barbadensis hepatoprotective and antioxidant effects
Annona Sitaphal Hypoglycemic and antihyperglycemic activities (Kaleem M. et all, 2006 &
squamosa of ethanolic leaf­extract, Increased plasma insulin Gupta R K, et all, 2005)

Areca catechu Pugi/Supari
Hypoglycemic, increases peripheral glucose (Subramonium A., et all,
utilization or inhibits glucose reabsorption 1996 )
Hypoglycemic (Chempakam B. 1993 )
Increase in hexokinase activity,decrease in
glucose­6­phosphatase and fructose bis­
phosphatase activity, increase plasma insulin
(Pari L.,2004 & Sateesh M A
level, antioxidant
Bombax ceiba Semul or Shalmali Hypoglycemic

(Saleem R.,et all, 1999 )
(Somani R., et all, 2006 )
Avartaki Antihyperglycemic (S. J. Surana, et all, 2008 )
Capparis Karir or Kair Hypoglycemic, antioxidant, hypolipidaemic (Agarwal V.,
Chauhan B.M. 1988 )
Coccinia Bimbi Hypoglycemic (Kamble S.M.,et all,
auriculata Linn
Amla, Dhatriphala, Decreases lipid peroxidation, antioxidant,
a constituent of
herbal formulation,

1.  Bhattacharya
A, et all
Kumar K C S
, et all, 1999,
A, et all,
Enicostema Krimihrita
Increase hexokinase activity, Decrease glucose 6­ (a) Maroo J., et all,
phosphatase and fructose 1,6 bisphosphatase
2003, b. Vijayvargia
activity. Dose dependent hypoglycemic activity R. et all, 2000)
Eugenia Indian gooseberry, Antihyperglycemic effect, Inhibits insulin (Acherekar S., et all,
jambolana jamun, Jambu
activity from liver and kidney 1991)
Ficus Vat/ Burgad (Augusti K.T., et all,
Hypoglycemic, antioxidant
bengalenesis 1994)

or Meshashringi
Anti­hyperglycemic effect, hypolipidemic

1.  Chattopadhyay
R.R, 1999, b.
Preuss H.G.,
et all, 1998)
Sariva/Anantamul Anti snake venom activity, anti­inflammatory,
(Alam M.I., Gomes
A. 1998)

indicus Hypoglycemic
Hibiscus rosa­ Gudahal or Japa Initiates insulin release from pancreatic beta cells (Sachadeva A.,
sinesis Khemani L.D, 1999)
Hypoglycemic activity
Hollarhena (P. Chandar – 2006)
antidisentrica Kutaj
Momordica Karela Hypoglycemic, hypolipidemic
(Rao B.K. et all,
Murraya Curry patta, Hypoglycemic, increases glycogenesis and
(Khan B.A.,, et all,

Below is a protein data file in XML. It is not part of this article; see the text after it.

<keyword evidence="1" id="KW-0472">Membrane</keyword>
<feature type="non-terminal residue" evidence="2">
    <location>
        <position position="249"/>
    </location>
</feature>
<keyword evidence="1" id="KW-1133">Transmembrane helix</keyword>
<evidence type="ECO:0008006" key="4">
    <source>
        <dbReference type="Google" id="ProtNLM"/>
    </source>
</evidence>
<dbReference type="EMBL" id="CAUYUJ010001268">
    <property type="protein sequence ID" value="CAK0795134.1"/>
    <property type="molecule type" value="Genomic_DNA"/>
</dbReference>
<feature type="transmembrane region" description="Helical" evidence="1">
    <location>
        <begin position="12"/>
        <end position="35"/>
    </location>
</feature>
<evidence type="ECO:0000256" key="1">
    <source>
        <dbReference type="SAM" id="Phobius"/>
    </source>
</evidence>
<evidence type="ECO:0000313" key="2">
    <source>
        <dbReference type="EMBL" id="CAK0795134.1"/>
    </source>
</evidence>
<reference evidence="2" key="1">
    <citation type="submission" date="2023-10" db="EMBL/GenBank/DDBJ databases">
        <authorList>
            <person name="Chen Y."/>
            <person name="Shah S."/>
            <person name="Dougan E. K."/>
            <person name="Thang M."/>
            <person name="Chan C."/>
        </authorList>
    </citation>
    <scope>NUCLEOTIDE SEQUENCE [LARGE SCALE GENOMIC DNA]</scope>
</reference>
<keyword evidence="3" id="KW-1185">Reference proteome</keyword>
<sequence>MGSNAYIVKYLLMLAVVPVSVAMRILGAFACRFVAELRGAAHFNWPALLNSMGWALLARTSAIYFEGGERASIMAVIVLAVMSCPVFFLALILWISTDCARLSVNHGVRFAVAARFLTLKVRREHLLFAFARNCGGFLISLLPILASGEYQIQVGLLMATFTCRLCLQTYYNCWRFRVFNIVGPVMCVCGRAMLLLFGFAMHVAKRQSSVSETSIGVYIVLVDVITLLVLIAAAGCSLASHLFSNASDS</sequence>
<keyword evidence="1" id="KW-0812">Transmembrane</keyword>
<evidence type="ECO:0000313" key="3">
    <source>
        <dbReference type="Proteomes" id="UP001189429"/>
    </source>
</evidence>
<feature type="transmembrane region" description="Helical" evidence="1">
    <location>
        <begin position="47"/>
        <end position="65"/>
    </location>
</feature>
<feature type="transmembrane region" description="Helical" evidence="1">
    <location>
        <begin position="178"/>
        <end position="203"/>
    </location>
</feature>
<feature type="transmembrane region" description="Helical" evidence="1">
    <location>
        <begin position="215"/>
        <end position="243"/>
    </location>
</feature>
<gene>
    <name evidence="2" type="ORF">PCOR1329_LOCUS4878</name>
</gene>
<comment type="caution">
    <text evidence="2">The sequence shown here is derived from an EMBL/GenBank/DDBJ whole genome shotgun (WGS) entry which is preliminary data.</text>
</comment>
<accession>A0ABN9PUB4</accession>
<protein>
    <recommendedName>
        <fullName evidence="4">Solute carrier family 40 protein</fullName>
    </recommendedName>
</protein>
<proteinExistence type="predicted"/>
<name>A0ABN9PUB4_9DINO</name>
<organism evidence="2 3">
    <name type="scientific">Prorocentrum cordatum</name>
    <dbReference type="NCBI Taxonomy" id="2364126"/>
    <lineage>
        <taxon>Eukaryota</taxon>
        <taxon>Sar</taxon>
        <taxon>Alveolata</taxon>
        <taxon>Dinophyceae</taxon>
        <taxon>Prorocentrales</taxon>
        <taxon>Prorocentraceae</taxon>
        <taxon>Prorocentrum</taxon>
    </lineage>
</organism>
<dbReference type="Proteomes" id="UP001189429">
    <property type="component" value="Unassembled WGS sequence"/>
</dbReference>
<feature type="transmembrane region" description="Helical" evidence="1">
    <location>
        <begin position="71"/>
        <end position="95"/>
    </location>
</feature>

koenigii Meetha Neem decreases gluconeogenesis and glycogenolysis
Swertia Chiraita Stimulates insulin release from islets
(Saxena A.M., et all,

Syzygium Shaha ­ jira Hypoglycemic and antihyperglycemic
(Rao B.K., Rao C.H.,

2001 )
Terminalia Behada Antibacterial, Hypoglycemic
(Sabu M.C., Kuttan

R, 2002 )
Terminalia Haritaki or Harad Antibacterial, Hypoglycemic
(Sabu M.C., Kuttan

R., 2002)
Vinca rosea Sadabahar Anti­hyperglycemic
(Chattopadhyay S.R,

et all, 1991 )
Withania Ashvagandha, Hypoglycemic, diuretic and hypocholesterolemic (Adallu B., Radhika
somnifera Winter cherry
B. , 2004 )


All the Ayurveda Herbs discussed in this review have exhibited significant clinical & pharmacological activity. The
potency of herbal drugs is significant & they have negligible side effects than the synthetic anti­diabetic drugs.

There is increasing demand by patients to use the natural products with anti­diabetic activity.

In recent times there has been renewed interest in the plant remedies. Plants hold definite promises in the
management of Diabetes mellitus. Isolation & identification of active constituents from these plants, preparation of
standardized dose & dosage regimen can play a significant role in improving the hypoglycemic action. Thus, it can
be concluded that the herbs for diabetes have been followed all over the World successfully. Herbs are used to
manage Type 1 and Type II diabetes and their complications. The above­mentioned plants have been considered for
their possible hypoglycaemic actions and the researchers have carried out some preliminary investigations.

Scientific validation of several Ayurveda plant species has proved the efficacy of the botanicals in reducing the
sugar level. However, there are numerous other plants still await scientific inquiry, which have mentioned in the
Ayurveda A large number of plants, screened for their anti­diabetic effect, have yielded certain interesting leads as
mentioned above, but till to date no plant­based drug has reached such an advanced stage of investigation or
development as to substitute or reduce the need for the currently­available oral synthetic drugs.

However, the interest in herbal drug research continues with an expectation that some day or the other, the mankind
would be able to bring a safer and more effective compound with all the desired parameters of a drug, that could
replace the synthetic medicines for the treatment of Diabetes.